ICANN Accountability Enhancements Key in Moving IANA Transition Forward
The results of the public consultation on the IANA transition proposal are in and the news is good. The majority of the 150 comments received by the IANA Stewardship Transition Coordination Group (ICG) were supportive of the transition proposal as a whole. As the ICG has declared, “it’s full steam ahead for the transition”. The ICG is working through the comments to assess if there are issues that require further clarification or work from the names, numbers, and protocols communities. CDT is supportive of the transition proposal as a whole, though we did raise a specific concern related to how the operating communities would cooperate were there to be a change of IANA functions operator in the future. The ICG plans on progressing the transition proposal as much as possible for the October ICANN meeting in Dublin.
The work of the ICG – and the success of the transition – is dependent upon the work on enhancing ICANN’s accountability. NTIA expects a two-part submission from the community: the transition proposal and recommendations for enhancing ICANN’s accountability. Yet, while the ICG moves forward on wrapping up the transition proposal, news on the accountability front is not as promising.
In early September, the ICANN Board informed the Cross Community Working Group on Accountability (CCWG) via conference call that while it is supportive of the WG’s efforts and agrees in large part with a number of the WG’s proposals, it had reservations about the scope of some of the proposed measures and in particular the mechanism by which community powers would be exercised. In its lengthy submission to the public consultation on the accountability recommendations by the CCWG, the Board effectively made an alternative proposal, one that weakens some of the community powers and rejects the proposal for a Sole Member Model mechanism for exercising community powers. It also dismisses the need for a second, post-transition work stream on accountability, suggesting that such work could be incorporated into existing review processes. Of course, the Board’s submission is but one of 91 (including CDT’s) received by the CCWG and, in true multistakeholder fashion, it should not be considered to trump any other submission.
The LA meeting and the way ahead
The CCWG is meeting face-to-face in Los Angeles over the next two days. It is our hope that the meeting will give due consideration to all of the comments received during the public consideration. In addition to the Board, other stakeholders raised a significant number of questions relating to key elements of the CCWG’s proposal. All of these concerns need to be considered and acted on appropriately, without the Board’s proposals taking on unwarranted preeminence. This is critical for the legitimacy of the multistakeholder process and the credibility of the CCWG. The Board must resist insisting on its proposed changes just as the CCWG must ensure that it works to incorporate suggestions from stakeholders that would strengthen its existing proposal.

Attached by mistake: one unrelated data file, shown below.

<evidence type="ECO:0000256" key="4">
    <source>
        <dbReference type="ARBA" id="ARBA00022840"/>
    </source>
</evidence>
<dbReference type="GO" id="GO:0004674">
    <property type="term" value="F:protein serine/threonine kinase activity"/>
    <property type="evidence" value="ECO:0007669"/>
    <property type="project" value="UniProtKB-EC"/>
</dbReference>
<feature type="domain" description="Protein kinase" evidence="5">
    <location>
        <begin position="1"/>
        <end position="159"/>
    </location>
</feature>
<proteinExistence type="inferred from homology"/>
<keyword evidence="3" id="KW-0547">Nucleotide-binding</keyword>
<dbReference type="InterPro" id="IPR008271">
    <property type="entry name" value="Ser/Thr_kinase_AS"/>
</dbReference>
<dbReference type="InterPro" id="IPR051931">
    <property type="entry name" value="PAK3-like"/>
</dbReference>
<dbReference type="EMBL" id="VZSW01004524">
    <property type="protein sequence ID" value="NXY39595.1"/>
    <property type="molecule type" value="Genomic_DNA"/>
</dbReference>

Assistant Secretary for Communications and Information Larry Strickling, in his most recent blog post, makes useful points about the work of the CCWG going forward. In particular, he notes, “There is not enough detail in the current draft for NTIA to conduct a thorough analysis of how the plan meets our criteria.” This is a key point: the CCWG needs to flesh out the detail, including clarifying escalation paths for dispute resolution, so that there is a greater overall understanding as to how the proposal will work. He also notes, “The questions asked by stakeholders in the public comments demonstrate significant confusion and uncertainty as to exactly how portions of the plan would be operationalized and some apprehension as to whether all possible consequences of this proposal have been fully thought through.” Strickling is correct: while the consultation submissions largely show support for the intent of the CCWG’s accountability proposal and the community powers as a whole, there is a significant diversity of views and concerns on a number of key elements that will need to be addressed.
CDT trusts that those attending the meeting in Los Angeles will participate in a constructive and open-minded manner. It is important that stakeholders collaborate to work through the comments from the public consultation and identify areas where clarifications can be provided, as well as areas where the proposal can be improved, all while remaining clear in their common purpose: enhancing ICANN’s accountability for a post-transition world. Where the consultation submissions, including the Board’s, suggest reasonable improvements that will strengthen the proposal – in terms of its viability, implementability, effectiveness, resilience, and ability to satisfy NTIA’s criteria – they should be incorporated. The transition depends on these accountability enhancements – without the successful conclusion of the CCWG’s work, the transition will not go forward.